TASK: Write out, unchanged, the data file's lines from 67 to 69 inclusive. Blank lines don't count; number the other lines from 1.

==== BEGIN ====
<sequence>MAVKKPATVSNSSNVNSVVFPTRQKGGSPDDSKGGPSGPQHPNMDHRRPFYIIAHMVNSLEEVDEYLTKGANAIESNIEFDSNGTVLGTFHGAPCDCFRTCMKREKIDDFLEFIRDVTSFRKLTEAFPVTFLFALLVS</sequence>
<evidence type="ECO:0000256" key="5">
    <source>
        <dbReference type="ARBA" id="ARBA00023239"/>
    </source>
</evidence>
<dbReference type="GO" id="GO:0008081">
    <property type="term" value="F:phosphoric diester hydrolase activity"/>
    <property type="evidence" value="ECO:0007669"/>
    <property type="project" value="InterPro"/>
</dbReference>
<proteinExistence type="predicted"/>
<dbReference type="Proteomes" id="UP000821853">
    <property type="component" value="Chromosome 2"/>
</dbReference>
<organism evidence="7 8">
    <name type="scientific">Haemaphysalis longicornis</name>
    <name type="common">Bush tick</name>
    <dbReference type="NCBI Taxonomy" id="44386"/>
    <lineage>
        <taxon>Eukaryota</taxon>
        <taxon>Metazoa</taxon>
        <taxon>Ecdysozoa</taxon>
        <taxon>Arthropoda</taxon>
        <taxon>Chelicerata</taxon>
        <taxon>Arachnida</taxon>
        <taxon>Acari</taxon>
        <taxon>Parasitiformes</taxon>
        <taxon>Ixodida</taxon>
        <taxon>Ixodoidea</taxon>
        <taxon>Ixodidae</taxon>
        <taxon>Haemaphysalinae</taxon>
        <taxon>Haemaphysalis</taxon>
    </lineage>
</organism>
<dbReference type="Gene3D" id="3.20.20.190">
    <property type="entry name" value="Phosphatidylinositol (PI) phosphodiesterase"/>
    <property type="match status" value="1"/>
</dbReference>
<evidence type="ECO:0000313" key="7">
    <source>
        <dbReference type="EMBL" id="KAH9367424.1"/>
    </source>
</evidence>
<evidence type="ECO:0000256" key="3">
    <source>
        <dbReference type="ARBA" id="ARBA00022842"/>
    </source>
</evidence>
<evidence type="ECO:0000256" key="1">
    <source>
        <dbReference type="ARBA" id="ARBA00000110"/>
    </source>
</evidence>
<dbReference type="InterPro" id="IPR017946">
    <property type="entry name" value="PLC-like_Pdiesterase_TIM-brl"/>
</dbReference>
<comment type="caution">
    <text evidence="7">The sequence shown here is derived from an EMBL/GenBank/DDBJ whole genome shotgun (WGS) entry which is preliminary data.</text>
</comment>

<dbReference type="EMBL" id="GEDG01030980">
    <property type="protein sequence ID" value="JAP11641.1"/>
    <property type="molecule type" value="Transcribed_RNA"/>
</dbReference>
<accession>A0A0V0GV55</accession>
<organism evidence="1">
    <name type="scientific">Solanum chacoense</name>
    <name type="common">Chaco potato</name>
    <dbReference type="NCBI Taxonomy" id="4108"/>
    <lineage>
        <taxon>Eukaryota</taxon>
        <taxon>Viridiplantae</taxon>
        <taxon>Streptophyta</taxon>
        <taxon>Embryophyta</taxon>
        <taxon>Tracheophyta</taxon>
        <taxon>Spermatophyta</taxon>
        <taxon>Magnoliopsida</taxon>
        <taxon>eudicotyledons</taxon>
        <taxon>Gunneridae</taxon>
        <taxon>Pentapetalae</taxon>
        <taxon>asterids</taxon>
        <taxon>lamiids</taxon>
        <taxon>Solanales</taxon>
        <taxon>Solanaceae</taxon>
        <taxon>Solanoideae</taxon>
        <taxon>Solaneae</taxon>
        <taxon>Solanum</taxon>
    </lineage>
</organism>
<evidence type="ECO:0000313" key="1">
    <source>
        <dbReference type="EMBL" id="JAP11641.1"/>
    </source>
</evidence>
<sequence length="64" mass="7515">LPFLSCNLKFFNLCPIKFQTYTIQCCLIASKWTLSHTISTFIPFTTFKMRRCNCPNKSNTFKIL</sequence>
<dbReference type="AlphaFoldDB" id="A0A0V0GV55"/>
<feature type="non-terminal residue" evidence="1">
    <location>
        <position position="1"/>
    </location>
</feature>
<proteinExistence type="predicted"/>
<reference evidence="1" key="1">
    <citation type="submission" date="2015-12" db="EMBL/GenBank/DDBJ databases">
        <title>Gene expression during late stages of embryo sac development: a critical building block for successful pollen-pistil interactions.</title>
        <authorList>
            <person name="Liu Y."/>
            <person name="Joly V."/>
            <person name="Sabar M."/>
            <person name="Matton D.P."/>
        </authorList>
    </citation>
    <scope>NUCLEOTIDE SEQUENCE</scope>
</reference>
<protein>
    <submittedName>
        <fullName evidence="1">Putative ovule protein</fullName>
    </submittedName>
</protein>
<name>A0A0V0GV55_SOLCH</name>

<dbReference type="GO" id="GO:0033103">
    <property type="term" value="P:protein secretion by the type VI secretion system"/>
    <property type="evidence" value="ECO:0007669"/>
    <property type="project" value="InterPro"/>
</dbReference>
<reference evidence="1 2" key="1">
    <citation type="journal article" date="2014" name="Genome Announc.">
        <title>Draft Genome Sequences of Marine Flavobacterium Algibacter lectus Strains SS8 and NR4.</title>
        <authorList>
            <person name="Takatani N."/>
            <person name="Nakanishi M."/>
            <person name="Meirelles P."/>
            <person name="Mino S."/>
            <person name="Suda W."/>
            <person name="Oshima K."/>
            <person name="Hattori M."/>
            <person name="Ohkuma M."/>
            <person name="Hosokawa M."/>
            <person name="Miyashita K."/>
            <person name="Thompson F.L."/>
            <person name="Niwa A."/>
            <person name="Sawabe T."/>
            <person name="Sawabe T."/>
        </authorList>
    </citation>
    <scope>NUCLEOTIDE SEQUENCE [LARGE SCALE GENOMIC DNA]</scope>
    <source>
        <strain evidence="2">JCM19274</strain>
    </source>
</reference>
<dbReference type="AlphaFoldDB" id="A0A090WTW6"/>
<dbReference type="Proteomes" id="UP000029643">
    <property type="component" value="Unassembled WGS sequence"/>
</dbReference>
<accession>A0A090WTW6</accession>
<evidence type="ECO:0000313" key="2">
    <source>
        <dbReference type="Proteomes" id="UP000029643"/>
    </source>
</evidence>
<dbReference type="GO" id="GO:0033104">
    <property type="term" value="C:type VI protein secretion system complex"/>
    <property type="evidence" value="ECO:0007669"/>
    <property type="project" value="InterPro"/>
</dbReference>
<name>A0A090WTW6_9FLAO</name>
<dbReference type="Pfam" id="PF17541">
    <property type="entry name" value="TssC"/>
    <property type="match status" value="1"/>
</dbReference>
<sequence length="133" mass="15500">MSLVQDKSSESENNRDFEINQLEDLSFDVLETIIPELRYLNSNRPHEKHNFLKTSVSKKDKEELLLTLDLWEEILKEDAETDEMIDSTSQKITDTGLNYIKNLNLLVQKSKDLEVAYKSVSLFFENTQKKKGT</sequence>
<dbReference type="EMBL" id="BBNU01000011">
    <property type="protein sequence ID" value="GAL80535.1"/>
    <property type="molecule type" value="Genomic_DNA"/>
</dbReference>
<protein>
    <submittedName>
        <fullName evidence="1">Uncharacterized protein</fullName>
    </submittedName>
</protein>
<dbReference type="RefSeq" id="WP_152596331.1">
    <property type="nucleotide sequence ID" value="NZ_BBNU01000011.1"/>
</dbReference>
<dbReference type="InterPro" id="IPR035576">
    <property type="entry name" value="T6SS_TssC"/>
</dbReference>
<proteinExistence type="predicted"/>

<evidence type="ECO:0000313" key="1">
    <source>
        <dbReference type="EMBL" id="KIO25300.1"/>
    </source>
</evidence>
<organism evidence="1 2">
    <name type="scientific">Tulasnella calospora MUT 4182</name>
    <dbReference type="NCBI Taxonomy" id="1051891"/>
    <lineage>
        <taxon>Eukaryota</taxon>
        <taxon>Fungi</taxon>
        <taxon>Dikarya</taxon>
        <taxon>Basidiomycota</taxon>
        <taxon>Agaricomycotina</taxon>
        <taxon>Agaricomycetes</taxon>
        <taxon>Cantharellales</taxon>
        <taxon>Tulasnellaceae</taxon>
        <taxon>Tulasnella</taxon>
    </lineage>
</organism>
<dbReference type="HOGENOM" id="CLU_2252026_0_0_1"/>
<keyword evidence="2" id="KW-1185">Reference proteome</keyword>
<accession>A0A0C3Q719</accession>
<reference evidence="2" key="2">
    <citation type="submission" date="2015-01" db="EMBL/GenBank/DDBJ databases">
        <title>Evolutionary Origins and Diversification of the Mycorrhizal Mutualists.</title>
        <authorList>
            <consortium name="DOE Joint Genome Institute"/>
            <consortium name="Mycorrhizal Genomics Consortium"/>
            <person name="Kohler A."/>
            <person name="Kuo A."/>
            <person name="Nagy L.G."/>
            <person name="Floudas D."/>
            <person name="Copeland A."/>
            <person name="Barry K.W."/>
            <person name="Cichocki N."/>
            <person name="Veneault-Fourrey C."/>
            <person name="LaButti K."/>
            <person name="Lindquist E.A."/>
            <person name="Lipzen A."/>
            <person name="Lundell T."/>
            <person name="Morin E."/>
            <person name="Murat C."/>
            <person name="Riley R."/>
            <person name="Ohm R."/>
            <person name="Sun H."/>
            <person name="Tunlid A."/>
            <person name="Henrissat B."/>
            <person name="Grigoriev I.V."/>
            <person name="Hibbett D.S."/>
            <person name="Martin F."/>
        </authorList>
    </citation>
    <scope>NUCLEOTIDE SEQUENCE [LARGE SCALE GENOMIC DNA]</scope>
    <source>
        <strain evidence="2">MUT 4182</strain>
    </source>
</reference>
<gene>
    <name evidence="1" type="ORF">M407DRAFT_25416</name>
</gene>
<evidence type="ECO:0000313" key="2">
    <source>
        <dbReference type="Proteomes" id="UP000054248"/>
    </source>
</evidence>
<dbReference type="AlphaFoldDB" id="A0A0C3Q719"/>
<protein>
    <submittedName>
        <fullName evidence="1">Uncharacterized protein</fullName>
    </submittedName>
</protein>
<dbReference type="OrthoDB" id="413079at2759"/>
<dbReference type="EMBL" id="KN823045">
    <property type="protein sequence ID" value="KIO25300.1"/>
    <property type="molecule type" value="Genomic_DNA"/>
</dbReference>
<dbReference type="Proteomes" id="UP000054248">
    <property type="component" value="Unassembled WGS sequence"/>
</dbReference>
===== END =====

    <name type="scientific">Solanum chacoense</name>
    <name type="common">Chaco potato</name>
    <dbReference type="NCBI Taxonomy" id="4108"/>